a trne picture of military and civilian
life ln Germany under the military
regime. Rooks like "The Iron Year"
and "When William Came," novels
that had Indifferent success heretofore, are now among the "best sellers." "It Is interesting to note."
said Mr. Lane, "that tho most notable
contribution to serious literature this
year Is the work of a Canadian, the
study of the .economic history of Russia by Prof. JameB Mavor, of the
University of Toronto.
■Compromise Report.
At one time a great many years
ago so much counterfeit money was
in circulation that business men
found It advantageous to use a counterfeit banknote detector.
A storekeeper in a Nova Scotian
village came into possession of a
banknote which he strongly suspeect-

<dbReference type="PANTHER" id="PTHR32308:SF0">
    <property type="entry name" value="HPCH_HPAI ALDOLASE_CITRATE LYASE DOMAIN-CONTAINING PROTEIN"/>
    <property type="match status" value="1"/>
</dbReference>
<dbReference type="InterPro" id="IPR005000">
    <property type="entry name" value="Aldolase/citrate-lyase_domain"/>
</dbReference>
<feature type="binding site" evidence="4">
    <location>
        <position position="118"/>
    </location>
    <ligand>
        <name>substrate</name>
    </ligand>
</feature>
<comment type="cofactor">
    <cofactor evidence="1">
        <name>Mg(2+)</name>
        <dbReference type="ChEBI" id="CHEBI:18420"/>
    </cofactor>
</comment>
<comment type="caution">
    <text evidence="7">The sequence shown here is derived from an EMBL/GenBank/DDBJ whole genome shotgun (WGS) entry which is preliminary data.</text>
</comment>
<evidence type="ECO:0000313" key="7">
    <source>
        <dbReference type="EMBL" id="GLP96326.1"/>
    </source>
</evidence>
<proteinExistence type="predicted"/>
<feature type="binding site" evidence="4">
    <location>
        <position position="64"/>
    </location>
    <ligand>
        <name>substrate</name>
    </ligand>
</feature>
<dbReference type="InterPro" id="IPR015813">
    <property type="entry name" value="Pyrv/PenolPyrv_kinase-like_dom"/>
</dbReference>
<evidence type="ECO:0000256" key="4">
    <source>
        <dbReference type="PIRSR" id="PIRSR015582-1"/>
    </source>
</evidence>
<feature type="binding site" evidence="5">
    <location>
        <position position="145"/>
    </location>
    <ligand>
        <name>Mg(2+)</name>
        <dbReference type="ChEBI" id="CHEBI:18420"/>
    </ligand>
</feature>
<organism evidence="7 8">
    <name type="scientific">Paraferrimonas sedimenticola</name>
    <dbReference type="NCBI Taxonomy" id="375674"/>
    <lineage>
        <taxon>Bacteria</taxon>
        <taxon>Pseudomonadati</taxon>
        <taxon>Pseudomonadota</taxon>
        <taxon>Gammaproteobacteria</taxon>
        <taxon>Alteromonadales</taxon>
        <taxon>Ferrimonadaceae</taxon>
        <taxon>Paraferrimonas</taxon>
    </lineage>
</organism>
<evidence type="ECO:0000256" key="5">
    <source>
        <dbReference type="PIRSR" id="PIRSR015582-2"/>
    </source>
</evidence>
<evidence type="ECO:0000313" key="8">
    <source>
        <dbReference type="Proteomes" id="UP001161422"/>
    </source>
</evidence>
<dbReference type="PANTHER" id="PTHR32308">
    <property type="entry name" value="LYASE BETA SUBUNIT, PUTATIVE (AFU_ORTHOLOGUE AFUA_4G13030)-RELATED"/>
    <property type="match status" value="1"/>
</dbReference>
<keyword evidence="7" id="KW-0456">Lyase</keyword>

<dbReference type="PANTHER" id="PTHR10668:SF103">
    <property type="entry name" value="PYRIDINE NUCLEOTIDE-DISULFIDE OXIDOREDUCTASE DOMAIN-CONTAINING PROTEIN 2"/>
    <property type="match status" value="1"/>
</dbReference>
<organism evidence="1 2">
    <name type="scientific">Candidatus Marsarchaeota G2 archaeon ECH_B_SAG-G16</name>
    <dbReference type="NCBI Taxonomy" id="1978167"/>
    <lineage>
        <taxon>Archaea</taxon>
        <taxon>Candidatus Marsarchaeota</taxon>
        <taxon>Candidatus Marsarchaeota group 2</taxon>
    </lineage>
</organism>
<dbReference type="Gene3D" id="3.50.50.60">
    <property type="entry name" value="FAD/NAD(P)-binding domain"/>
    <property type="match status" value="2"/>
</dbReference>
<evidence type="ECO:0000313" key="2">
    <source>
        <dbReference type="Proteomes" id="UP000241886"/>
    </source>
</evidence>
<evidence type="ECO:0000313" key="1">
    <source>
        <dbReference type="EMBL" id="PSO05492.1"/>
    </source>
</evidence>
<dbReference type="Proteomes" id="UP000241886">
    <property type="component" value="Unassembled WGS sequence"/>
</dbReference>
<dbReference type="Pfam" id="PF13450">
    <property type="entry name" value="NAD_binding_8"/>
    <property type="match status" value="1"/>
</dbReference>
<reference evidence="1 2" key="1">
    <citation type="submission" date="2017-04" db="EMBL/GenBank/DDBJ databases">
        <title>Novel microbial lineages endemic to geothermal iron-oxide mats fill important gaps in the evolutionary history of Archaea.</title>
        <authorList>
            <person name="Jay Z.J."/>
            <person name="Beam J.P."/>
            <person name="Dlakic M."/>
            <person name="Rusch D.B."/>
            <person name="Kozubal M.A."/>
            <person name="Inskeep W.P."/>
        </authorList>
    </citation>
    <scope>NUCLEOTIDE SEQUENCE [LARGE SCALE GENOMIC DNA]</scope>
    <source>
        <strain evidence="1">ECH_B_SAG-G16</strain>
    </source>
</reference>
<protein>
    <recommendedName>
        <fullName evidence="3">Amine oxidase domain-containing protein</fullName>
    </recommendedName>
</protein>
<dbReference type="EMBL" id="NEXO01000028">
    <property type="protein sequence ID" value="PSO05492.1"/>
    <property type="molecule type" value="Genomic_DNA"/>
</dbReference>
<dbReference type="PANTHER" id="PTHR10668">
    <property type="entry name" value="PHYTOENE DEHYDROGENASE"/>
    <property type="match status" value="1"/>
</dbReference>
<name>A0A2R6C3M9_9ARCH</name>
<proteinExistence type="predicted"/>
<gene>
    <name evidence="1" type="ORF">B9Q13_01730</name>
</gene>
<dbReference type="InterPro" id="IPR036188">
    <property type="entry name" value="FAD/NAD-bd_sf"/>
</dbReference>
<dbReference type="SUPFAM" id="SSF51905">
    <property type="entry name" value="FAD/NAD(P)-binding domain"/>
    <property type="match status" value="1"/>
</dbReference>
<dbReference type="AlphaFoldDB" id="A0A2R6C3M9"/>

ed to be counterfeit, so he sent lt to
a nearby city In charge of an old
stage driver for examination.
On two successive trips the old fellow forgot this particular errand. A
third time he was charged with It in
terms unmistakably strong. Again he
forgot. Fearing to confess his carelessness, he resolve* to brave it out
somehow.
"Well," said the storekeeper anxiously, "did thev say it was a bad
bill?"
"Why, no," responded the stage
driver deliberately,  "not exactly."
"Not exactly?" ejaculated the other. "What do you mean? Was lt
good?"
"No, not exactly that either," and
the old man bl iginened a little. "They
said they guessed it was 'bout mid-
dlin'."
GOLD RANGE LODGE, No. W
KNIGHTS OF PYTHIAS
Meets every Wednesday ivenlng
at 8 o'clock, in Selkirk Hall.
Visiting bro»her« cordially 1»-
vited. W. FJTTRUFF, O. C.
,   R. GORDON, K ol H. S.
KOOTENAY   LODGE,  No.  If,
A. F. and A. li
Regular Meetings are held la